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The Dynamic Baropodometric Profile of Children with Idiopathic Toe-Walking

A Cross-Sectional Study

Patricia Martín-Casas Department of Radiology, Rehabilitation and Physiotherapy, Faculty of Nursing, Physiotherapy and Podiatry, Complutense University, Madrid, Spain.

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 PT, MSc, PhD
,
Alfonso Meneses-Monroy Department of Nursing, Faculty of Nursing, Physiotherapy and Podiatry, Complutense University, Madrid, Spain.

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 RN, MSc, PhD
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Juan Vicente Beneit-Montesinos Department of Nursing, Faculty of Nursing, Physiotherapy and Podiatry, Complutense University, Madrid, Spain.

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María de los Ángeles Atín-Arratibel Department of Nursing, Faculty of Nursing, Physiotherapy and Podiatry, Complutense University, Madrid, Spain.

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Gustavo Plaza-Manzano Department of Nursing and Physiotherapy, Faculty of Medicine and Health Sciences, Alcala University, Madrid, Spain.

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 PT, MSc, PhD
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Daniel Pecos-Martín Department of Nursing and Physiotherapy, Faculty of Medicine and Health Sciences, Alcala University, Madrid, Spain.

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 PT, MSc, PhD
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Tomás Gallego-Izquierdo Department of Nursing and Physiotherapy, Faculty of Medicine and Health Sciences, Alcala University, Madrid, Spain.

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 PT, MSc, PhD
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Cylie Williams Community Health, Peninsula Health, Frankston, Victoria, Australia.

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 BAppSc(Pod), PhD

Background:

Idiopathic toe-walking (ITW) gait may present in children older than 3 years and in the absence of a medical condition known to cause or be associated with toe-walking gait. It is unknown how this gait type changes pressure distribution in the growing foot. We sought to determine whether children with ITW gait exhibit different plantar pressures and temporal gait features than typically developing children.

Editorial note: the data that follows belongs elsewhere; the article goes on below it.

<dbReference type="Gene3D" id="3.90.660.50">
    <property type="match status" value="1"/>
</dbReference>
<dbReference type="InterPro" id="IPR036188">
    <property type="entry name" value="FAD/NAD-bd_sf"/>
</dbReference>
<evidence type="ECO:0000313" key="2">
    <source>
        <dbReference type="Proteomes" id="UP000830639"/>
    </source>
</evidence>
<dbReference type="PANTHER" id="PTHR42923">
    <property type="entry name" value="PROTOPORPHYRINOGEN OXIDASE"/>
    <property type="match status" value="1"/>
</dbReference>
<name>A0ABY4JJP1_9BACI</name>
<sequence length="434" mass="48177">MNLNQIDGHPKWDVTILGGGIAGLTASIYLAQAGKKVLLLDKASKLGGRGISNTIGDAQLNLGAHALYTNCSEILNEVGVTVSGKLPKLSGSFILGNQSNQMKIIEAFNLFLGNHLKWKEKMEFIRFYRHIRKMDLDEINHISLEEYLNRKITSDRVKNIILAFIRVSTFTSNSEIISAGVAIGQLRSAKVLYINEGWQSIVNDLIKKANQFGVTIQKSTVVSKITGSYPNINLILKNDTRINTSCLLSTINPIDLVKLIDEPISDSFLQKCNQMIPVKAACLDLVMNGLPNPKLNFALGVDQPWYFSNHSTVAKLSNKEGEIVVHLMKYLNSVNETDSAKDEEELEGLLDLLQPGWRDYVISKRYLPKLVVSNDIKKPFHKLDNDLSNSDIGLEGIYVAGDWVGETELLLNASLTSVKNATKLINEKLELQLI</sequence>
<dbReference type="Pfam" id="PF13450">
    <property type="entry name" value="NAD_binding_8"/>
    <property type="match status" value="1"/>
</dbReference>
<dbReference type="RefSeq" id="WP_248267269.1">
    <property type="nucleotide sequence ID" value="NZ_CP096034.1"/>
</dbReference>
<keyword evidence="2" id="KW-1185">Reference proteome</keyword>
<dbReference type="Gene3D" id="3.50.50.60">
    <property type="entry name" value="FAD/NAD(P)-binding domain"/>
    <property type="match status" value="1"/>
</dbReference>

Methods:

Children aged 3 to 6 years were recruited who had either a typical heel-toe gait pattern or a diagnosis of ITW. The ITW diagnosis was reported by the parent/caregiver and confirmed through history and physical examination. Temporal gait measures, peak pressures, and impulse percentages were measured. A minimum of ten unshod footprints were collected. Data were compared with unpaired t tests.

Results:

The study included 40 children with typical gait and 56 with ITW gait. The ITW group displayed lower peak pressures at the hallux, midfoot, and hindfoot (P < .05) and higher and lower pressure impulse percentages at the forefoot (P < .001) and hindfoot (P < .001), respectively. The ITW group spent a higher percentage of contact time at all areas of the forefoot and less at the midfoot and rearfoot (P < .05). There were no significant differences in total step duration and foot progression angle between groups (P > .05).

Conclusions:

There were differences in pressure distributions between groups. Understanding these differences may help us better understand the compensations or potential long-term impact that ITW gait may have on a young child's foot. Podiatric physicians may also consider the use of this equipment in the clinical setting to measure outcomes after treatment for ITW.

Corresponding author: Patricia Martín-Casas, PT, MSc, PhD, Department of Radiology, Rehabilitation and Physiotherapy, Faculty of Nursing, Physiotherapy and Podiatry, Complutense University, Plaza de Ramón y Cajal n° 3, Madrid, E-28040 Spain (E-mail: pmcasas@enf.ucm.es)